Ag Giant’s GMO Corn Case Revived by the 8th

     ST. LOUIS (CN) – Syngenta Seeds’ lawsuit against a grain-storage and transportation company has been given new life by the 8th Circuit.
     Syngenta, an agricultural chemical-maker, sued Bunge North America in 2011 after Bunge refused to accept Syngenta’s Viptera, a genetically modified corn product designed to control pests.
     Syngenta claimed Bunge violated the United States Warehouse Act (USWA), violated a third-party beneficiaries agreement between Bunge and the federal government and that Bunge violated the Lanham Act by engaging in false advertising.
     Though a federal judge in Sioux City, Iowa, dismissed Syngenta’s lawsuit, the 8th Circuit revived the agricultural giant’s Lanham Act claim on Monday while affirming dismissal of the USWA and the third-party allegations.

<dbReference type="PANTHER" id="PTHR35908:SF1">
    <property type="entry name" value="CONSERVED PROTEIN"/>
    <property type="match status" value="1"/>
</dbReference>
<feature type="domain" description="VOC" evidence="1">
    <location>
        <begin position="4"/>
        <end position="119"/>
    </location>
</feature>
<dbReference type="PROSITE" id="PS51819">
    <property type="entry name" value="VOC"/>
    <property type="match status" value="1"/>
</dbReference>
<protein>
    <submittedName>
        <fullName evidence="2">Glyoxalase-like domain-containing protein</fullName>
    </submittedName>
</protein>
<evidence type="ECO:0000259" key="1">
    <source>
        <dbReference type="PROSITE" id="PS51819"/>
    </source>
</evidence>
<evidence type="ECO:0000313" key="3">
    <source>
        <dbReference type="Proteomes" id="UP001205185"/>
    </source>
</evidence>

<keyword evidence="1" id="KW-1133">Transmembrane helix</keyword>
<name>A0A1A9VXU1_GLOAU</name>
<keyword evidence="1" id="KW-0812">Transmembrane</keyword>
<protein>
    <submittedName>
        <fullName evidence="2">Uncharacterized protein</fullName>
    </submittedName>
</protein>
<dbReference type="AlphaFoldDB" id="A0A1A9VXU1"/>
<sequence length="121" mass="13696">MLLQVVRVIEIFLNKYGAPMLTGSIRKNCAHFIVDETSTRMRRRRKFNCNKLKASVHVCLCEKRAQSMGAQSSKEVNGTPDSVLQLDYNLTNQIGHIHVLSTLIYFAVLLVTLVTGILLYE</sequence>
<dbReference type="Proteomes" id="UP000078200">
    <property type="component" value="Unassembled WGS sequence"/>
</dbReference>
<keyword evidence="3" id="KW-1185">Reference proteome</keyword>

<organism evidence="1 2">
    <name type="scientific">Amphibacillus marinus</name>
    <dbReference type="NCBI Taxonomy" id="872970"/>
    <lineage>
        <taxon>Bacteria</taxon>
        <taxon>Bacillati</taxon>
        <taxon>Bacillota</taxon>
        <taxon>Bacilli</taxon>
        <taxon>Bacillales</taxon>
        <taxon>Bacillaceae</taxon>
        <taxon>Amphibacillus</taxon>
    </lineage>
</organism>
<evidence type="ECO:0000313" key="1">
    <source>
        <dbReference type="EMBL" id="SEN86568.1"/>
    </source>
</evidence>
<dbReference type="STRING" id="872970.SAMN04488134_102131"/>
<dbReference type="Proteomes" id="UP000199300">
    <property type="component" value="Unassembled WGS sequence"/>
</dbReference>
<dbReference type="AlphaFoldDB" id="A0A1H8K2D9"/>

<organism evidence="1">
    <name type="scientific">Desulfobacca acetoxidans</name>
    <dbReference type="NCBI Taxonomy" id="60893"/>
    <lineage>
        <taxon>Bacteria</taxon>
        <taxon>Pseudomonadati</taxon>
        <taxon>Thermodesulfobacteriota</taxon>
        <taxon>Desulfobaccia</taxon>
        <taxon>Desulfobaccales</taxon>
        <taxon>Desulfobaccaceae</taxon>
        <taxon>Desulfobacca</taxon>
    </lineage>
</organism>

“As it analyzed Syngenta’s standing under this circuit’s now-abrogated standard, the district court has not yet ruled on whether Syngenta has standing under the zone-of interests test and proximate causality requirement,” Judge Kermit Bye wrote for a three-judge panel. “Bunge contends we may nevertheless affirm the grant of summary judgment under the district court’s alternate ruling that Bunge’s challenged statements did not qualify as commercial speech, a ruling Syngenta disputes. Instead of addressing the merits of Bunge’s arguments, we exercise our discretion to remand Syngenta’s Lanham Act claim for the district court to determine in the first instance whether Syngenta has standing to bring the claim under the zone-of interests test and proximate causality requirement.”
     Judges Myron Bright and Lavenski Smith concurred.
     Syngenta has been sued five times since September over its genetically modified Viptera corn seed. In multibillion-dollar claims, farmers say the GM corn contaminated traditional corn, causing China to refuse U.S. corn.

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